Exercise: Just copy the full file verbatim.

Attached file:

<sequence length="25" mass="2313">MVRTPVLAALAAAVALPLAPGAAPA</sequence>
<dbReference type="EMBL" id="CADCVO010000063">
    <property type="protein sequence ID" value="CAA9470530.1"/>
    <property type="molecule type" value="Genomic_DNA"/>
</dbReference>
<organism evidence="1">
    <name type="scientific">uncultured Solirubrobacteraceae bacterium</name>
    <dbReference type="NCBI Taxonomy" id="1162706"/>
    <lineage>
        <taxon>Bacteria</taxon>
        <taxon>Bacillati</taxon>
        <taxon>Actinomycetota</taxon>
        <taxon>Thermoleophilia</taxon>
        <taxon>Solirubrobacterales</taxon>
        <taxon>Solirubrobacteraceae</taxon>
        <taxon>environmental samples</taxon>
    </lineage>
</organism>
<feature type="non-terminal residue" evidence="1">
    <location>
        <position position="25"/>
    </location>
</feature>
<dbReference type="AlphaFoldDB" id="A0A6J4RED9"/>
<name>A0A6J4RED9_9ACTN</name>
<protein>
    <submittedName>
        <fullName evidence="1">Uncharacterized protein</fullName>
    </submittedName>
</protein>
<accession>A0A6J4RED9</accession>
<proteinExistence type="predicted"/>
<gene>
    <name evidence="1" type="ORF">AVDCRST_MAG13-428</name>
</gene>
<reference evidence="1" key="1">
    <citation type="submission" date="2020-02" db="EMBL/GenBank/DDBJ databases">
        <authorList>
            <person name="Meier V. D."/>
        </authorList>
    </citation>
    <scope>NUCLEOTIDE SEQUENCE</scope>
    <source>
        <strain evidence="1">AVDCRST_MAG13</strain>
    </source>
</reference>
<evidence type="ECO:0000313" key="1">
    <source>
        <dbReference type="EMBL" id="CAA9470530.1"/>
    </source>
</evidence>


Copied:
<sequence length="25" mass="2313">MVRTPVLAALAAAVALPLAPGAAPA</sequence>
<dbReference type="EMBL" id="CADCVO010000063">
    <property type="protein sequence ID" value="CAA9470530.1"/>
    <property type="molecule type" value="Genomic_DNA"/>
</dbReference>
<organism evidence="1">
    <name type="scientific">uncultured Solirubrobacteraceae bacterium</name>
    <dbReference type="NCBI Taxonomy" id="1162706"/>
    <lineage>
        <taxon>Bacteria</taxon>
        <taxon>Bacillati</taxon>
        <taxon>Actinomycetota</taxon>
        <taxon>Thermoleophilia</taxon>
        <taxon>Solirubrobacterales</taxon>
        <taxon>Solirubrobacteraceae</taxon>
        <taxon>environmental samples</taxon>
    </lineage>
</organism>
<feature type="non-terminal residue" evidence="1">
    <location>
        <position position="25"/>
    </location>
</feature>
<dbReference type="AlphaFoldDB" id="A0A6J4RED9"/>
<name>A0A6J4RED9_9ACTN</name>
<protein>
    <submittedName>
        <fullName evidence="1">Uncharacterized protein</fullName>
    </submittedName>
</protein>
<accession>A0A6J4RED9</accession>
<proteinExistence type="predicted"/>
<gene>
    <name evidence="1" type="ORF">AVDCRST_MAG13-428</name>
</gene>
<reference evidence="1" key="1">
    <citation type="submission" date="2020-02" db="EMBL/GenBank/DDBJ databases">
        <authorList>
            <person name="Meier V. D."/>
        </authorList>
    </citation>
    <scope>NUCLEOTIDE SEQUENCE</scope>
    <source>
        <strain evidence="1">AVDCRST_MAG13</strain>
    </source>
</reference>
<evidence type="ECO:0000313" key="1">
    <source>
        <dbReference type="EMBL" id="CAA9470530.1"/>
    </source>
</evidence>